“It’s a function of our growth and our success that, wherever possible, we need to move away from people having to do multiple functions – which is so common in a start-up operation – to allow people to focus on their strengths and areas of expertise.”

Ernest Morin and the future of Gloucester

One of the debates rumbling through Gloucester right now is what will be the future of a ramshackle neighborhood there of tenements, hard factories and crooked streets that they call the Fort. The mayor is leading a charge to rezone it and transform it, build condos and a Marriott hotel.

My pal Ernest Morin of Gloucester, who has been intensely photographing the city for seven years, is skeptical. He proposes shoring up the fishing businesses, and preserving the character of the neighborhood. “Businesses all have a niche,” he wrote in a letter to the Gloucester Daily Times. “Gloucester's niche is that it is a real place, that is what we have to offer and it is of real value.”

Lately he’s stepped up his documentation of the neighborhood, roaming its streets and haunting the factories, fearing they’re now endangered, recording what he can before the mayor and the hoteliers get their way. But he’s not giving up yet. At Gloucester City Hall at 7 p.m. Thursday, July 24, he’ll present a slide show of 155 of his black and white shots of the Fort (some seen here). He’ll be joined by a couple painters and an anthropologist to talk about what the Fort means to the city and how that might be saved.

The Fort sits on a peninsula that shelters the fishing city’s inner harbor. The name comes from fortifications erected at the end during the Revolution then War of 1812 (Fort Defiance) then Civil War. It seems as if it has always been one of the centers of the city’s fishing industry – now wharves, fish processing plants, an ice factory. Here is where they invented frozen fish. Here is where the immigrants settled, the Irish and Portuguese and Sicilians. Here is where poet Charles Olson watched the harbor from his second-floor apartment and wrote.

Morin is an excellent photographer, in the classic, gritty, crisp street shooter mode. (Check out his astonishing, eerie photo of a synagogue that burned in a fatal fire in Gloucester one icy night last December.) But what’s especially interesting is how he’s yoked his art to his activism.

When Morin presented the first big public slide show of his Gloucester photos at Gloucester City Hall in 2006, several hundred people attended for what turned out to be one of the best art events in the region that year. “Somehow Morin turned a PowerPoint slide show into a ravishing aria to the hardscrabble glory of the great seaport – followed by a sobering public discussion of what can be done to preserve it and how to adapt to remain vital,” I wrote that December. “Too often artists pay lip service to community engagement, but here an artist sparked a real community dialogue.”

Thursday he aims to do it again. Don’t miss it.

“Four Perspectives on the waterfront : an educational and art presentation.” Gloucester artists Ernest Morin, Jeff Weaver, and Matthew Rose present their work. And lawyer and anthropologist Sarah Robinson will give a brief talk on “A Short History of New England Groundfish Rebuilding, 1993-2008.” Gloucester City Hall, Kyrouz Auditorium, 9 Dale Ave., 7 p.m., July 24, 2008.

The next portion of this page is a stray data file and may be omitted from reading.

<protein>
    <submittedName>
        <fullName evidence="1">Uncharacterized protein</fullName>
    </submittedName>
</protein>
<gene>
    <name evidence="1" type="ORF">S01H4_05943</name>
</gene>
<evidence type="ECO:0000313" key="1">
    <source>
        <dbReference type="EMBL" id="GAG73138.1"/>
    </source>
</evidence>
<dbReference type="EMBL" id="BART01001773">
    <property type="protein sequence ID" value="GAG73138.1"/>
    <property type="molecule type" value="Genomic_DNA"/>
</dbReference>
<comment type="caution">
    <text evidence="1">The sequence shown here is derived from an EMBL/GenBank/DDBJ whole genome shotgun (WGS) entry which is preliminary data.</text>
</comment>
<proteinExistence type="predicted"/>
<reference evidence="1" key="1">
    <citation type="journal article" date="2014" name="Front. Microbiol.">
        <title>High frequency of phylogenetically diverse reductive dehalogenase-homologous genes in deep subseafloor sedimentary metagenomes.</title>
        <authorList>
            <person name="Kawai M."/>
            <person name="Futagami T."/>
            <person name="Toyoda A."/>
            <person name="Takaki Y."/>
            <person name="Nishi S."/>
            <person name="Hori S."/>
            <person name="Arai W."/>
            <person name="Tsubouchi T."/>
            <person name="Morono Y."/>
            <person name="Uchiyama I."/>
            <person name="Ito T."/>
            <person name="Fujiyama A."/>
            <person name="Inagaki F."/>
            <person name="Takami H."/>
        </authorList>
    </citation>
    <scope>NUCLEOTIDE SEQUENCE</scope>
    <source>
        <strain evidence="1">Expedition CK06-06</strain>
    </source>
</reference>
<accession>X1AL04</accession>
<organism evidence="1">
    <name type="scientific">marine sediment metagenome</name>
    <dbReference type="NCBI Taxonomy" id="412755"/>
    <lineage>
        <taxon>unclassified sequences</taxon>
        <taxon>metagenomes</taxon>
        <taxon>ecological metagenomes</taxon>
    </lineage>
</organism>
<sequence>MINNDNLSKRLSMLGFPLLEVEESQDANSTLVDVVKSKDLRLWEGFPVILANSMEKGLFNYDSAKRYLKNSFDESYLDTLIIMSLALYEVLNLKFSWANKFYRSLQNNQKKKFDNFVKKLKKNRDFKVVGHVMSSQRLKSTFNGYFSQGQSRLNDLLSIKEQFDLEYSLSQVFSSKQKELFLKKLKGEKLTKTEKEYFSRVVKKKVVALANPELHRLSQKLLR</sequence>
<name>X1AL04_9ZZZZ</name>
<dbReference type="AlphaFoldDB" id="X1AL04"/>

Ernest Morin describes his project:
Sight Lines

Is a slide show of the Fort section of the Gloucester waterfront, an area that was predominately inhabited by Sicilian fisherman in the 1920s and retains its Mediterranean feel. It is a mixture of Fisheries related business and fishing boats and a real neighborhood with a beach front. It is also perhaps the most original and unique neighborhood in America.

Clarence Birdseye set up his frozen food factory there in 1916 and it is now slated to become a Marriott Hotel. The area is facing a major rezoning and inevitable changes. Changes that will forever alter the social fabric of this working-class neighborhood, as the Marriott stated to the Gloucester Times they want their "Sight lines cleared" because "when their guest arrive, they expect to arrive ‘somewhere’"... so why are they interested? Million dollar ocean views 45 minutes north of Boston.

I felt it was important to take the proverbial snapshot of the area before the Marriott moves in, their gentrification takes place. I thought the town should understand what is there right now has a real value and will be forever lost.

Change is not always progress, the world doesn't need another Newport, Rhode Island, or seasonal resort in the middle of a fishing port. The problem with such developments is they drive out the very character of a Place.

This work is about the nature and value of Place, something that has never been highly valued in America. We do not need to look like one huge shopping mall from sea to shinning sea... a veritable wasteland of dunkin donuts and Abercrombie and Fitch and Car dealerships as far as the eye can see.

I'm just trying to document what I see as a vanishing race, the American working class, or now, the working poor. The Fort is a microcosm of Gloucester and Gloucester is America.

Ernest Morin